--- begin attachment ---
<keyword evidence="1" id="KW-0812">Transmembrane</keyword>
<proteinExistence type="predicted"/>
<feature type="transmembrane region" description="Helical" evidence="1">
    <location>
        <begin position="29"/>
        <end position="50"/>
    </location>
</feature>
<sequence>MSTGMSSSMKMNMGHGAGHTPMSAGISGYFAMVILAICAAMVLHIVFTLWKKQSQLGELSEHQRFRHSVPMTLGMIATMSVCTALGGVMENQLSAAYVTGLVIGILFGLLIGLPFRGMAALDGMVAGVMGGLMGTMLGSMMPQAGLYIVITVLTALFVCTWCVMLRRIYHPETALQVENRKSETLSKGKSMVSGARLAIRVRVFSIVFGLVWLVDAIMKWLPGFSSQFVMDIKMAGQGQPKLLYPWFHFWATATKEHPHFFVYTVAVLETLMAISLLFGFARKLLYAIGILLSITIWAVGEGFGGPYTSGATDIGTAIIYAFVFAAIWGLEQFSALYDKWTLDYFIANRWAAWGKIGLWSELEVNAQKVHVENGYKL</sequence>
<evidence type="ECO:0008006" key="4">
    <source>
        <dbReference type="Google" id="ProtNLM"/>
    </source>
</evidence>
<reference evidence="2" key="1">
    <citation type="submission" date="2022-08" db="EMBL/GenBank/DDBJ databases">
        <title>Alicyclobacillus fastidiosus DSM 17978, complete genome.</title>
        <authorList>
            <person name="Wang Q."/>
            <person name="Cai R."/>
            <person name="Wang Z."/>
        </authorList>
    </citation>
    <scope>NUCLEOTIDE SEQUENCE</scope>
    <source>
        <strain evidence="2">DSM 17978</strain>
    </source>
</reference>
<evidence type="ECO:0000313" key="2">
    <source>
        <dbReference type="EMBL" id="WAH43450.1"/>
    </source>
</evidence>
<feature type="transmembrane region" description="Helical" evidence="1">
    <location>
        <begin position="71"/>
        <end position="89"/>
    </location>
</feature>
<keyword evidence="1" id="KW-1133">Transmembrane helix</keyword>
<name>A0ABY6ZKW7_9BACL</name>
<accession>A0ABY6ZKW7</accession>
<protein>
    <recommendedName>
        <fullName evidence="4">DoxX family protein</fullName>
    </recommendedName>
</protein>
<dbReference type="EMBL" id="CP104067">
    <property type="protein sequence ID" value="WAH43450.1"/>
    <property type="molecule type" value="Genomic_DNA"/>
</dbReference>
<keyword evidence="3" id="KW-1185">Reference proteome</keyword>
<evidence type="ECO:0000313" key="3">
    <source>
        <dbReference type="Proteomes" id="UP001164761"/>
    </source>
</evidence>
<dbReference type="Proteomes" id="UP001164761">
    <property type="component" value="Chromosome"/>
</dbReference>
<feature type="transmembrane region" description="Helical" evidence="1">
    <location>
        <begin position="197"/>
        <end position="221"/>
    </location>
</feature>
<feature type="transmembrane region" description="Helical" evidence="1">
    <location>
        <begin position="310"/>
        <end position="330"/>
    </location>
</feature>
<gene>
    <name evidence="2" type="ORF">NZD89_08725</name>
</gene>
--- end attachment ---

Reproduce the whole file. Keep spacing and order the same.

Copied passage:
<keyword evidence="1" id="KW-0812">Transmembrane</keyword>
<proteinExistence type="predicted"/>
<feature type="transmembrane region" description="Helical" evidence="1">
    <location>
        <begin position="29"/>
        <end position="50"/>
    </location>
</feature>
<sequence>MSTGMSSSMKMNMGHGAGHTPMSAGISGYFAMVILAICAAMVLHIVFTLWKKQSQLGELSEHQRFRHSVPMTLGMIATMSVCTALGGVMENQLSAAYVTGLVIGILFGLLIGLPFRGMAALDGMVAGVMGGLMGTMLGSMMPQAGLYIVITVLTALFVCTWCVMLRRIYHPETALQVENRKSETLSKGKSMVSGARLAIRVRVFSIVFGLVWLVDAIMKWLPGFSSQFVMDIKMAGQGQPKLLYPWFHFWATATKEHPHFFVYTVAVLETLMAISLLFGFARKLLYAIGILLSITIWAVGEGFGGPYTSGATDIGTAIIYAFVFAAIWGLEQFSALYDKWTLDYFIANRWAAWGKIGLWSELEVNAQKVHVENGYKL</sequence>
<evidence type="ECO:0008006" key="4">
    <source>
        <dbReference type="Google" id="ProtNLM"/>
    </source>
</evidence>
<reference evidence="2" key="1">
    <citation type="submission" date="2022-08" db="EMBL/GenBank/DDBJ databases">
        <title>Alicyclobacillus fastidiosus DSM 17978, complete genome.</title>
        <authorList>
            <person name="Wang Q."/>
            <person name="Cai R."/>
            <person name="Wang Z."/>
        </authorList>
    </citation>
    <scope>NUCLEOTIDE SEQUENCE</scope>
    <source>
        <strain evidence="2">DSM 17978</strain>
    </source>
</reference>
<evidence type="ECO:0000313" key="2">
    <source>
        <dbReference type="EMBL" id="WAH43450.1"/>
    </source>
</evidence>
<feature type="transmembrane region" description="Helical" evidence="1">
    <location>
        <begin position="71"/>
        <end position="89"/>
    </location>
</feature>
<keyword evidence="1" id="KW-1133">Transmembrane helix</keyword>
<name>A0ABY6ZKW7_9BACL</name>
<accession>A0ABY6ZKW7</accession>
<protein>
    <recommendedName>
        <fullName evidence="4">DoxX family protein</fullName>
    </recommendedName>
</protein>
<dbReference type="EMBL" id="CP104067">
    <property type="protein sequence ID" value="WAH43450.1"/>
    <property type="molecule type" value="Genomic_DNA"/>
</dbReference>
<keyword evidence="3" id="KW-1185">Reference proteome</keyword>
<evidence type="ECO:0000313" key="3">
    <source>
        <dbReference type="Proteomes" id="UP001164761"/>
    </source>
</evidence>
<dbReference type="Proteomes" id="UP001164761">
    <property type="component" value="Chromosome"/>
</dbReference>
<feature type="transmembrane region" description="Helical" evidence="1">
    <location>
        <begin position="197"/>
        <end position="221"/>
    </location>
</feature>
<feature type="transmembrane region" description="Helical" evidence="1">
    <location>
        <begin position="310"/>
        <end position="330"/>
    </location>
</feature>
<gene>
    <name evidence="2" type="ORF">NZD89_08725</name>
</gene>